Several questions remain. Among them are doubts surrounding the definition of basic income. The income in Finland has little to do with the one in Alaska indexed on oil rent, or with the Indian version.  Milton Friedman, Michel Foucault, Marx, Jean-Jacques Rousseau – they each defended the idea of a basic income, although their visions were different.

The liberal approach is based on the principle of negative tax. Milton Friedman said that this method was most effective as it was giving money to people who would know better than anyone else what to do with it – and especially better than the State. This version’s popularity has plummeted since the economic crisis in 2008, as well as that of his efficient market hypothesis. 

A more social approach towards basic income focuses more on the condition of citizens and the means they have to fight unemployment. The basic income is no longer perceived as a tool for helping the market but as a cure to fix its failures. As a return to full employment in the short term is highly unlikely, it helps to fight against the lowering of living standards and the social and symbolic violence caused by unemployment.  

The Marxist approach – close to the previous one – mentioned the advent of a society in which work would be entirely taken over by machines, the only wealth providers. The whole of humanity would no longer be paid to work, and wealth, created mechanically, would be returned in the form of universal benefits.   

Universal income or reduction in working hours?

Whether they give money to individuals through the liberal approach or protect market corruption via the Marxist approach, the basic income does not solve the primary problem, which is employment. To characterize, one could even say that it would help maintain a high rate of unemployment, creating “inactive generations”.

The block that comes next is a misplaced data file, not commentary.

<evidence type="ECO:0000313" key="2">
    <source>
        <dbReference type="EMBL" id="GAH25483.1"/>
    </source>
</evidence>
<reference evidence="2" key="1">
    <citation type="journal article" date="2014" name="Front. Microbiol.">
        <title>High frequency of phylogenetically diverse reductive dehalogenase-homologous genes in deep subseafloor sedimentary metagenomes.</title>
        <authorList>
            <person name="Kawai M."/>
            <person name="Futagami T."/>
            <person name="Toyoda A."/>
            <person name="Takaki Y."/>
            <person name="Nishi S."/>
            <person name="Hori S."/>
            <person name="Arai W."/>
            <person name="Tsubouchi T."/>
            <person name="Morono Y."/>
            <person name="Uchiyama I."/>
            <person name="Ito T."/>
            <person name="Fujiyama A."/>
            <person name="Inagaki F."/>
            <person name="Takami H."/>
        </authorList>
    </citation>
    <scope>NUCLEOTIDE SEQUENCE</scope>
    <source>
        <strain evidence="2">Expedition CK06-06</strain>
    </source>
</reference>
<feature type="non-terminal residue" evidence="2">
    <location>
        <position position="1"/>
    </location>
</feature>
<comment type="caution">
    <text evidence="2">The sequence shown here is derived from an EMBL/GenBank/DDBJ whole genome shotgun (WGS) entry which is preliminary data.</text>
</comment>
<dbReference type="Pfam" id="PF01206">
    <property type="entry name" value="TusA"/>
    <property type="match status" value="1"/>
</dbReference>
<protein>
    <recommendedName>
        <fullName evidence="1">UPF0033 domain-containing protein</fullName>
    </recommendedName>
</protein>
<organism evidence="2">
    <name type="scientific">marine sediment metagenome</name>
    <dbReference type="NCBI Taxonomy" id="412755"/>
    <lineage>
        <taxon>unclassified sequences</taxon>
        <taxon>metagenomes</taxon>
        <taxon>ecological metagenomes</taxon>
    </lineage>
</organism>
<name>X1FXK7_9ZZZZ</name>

Furthermore and paradoxically, the basic income might help widen socio-economic inequalities. With the assurance of a universal allowance, pressure on salaries would be reduced. The Finnish project is no exception to this logic, as the government hopes to encourage people to accept lower-level and less stable jobs more easily - part-time and lower-paid. In this way, the universal income may exacerbate the dominating relationship between employers and employees at the expense of the latter.  

In addition, it plays a role in the increasing quantity of money in circulation, one of the latest key factors in the economic crisis. Although it can restore purchasing power to those who lack it, the basic income is part of a consumerist logic clashing with the other great global struggle – environmental protection. It seems increasingly incompatible with the dominant economic ideology that is based on economic growth.  

The basic income provides a relative safety regarding extreme poverty. But the amount must match the local cost of living. Indeed, the various Finnish parties are struggling to agree on this point since the Green party would recommend roughly €400 a month, the Labour party €600   a month and the Conservatives €800 to €1,000.  Finally, a redesigning of the labour market which would allow everyone to be active without increasing the number of less stable jobs, as observed in the United Kingdom, nor destroying all environmental effort which is an ideal of the growth ideology, seems more and more necessary. A reduction in working hours, or the introduction of a salary for life and not an income – salary is always related to a job, even if it is not connected with employment – could be a good idea.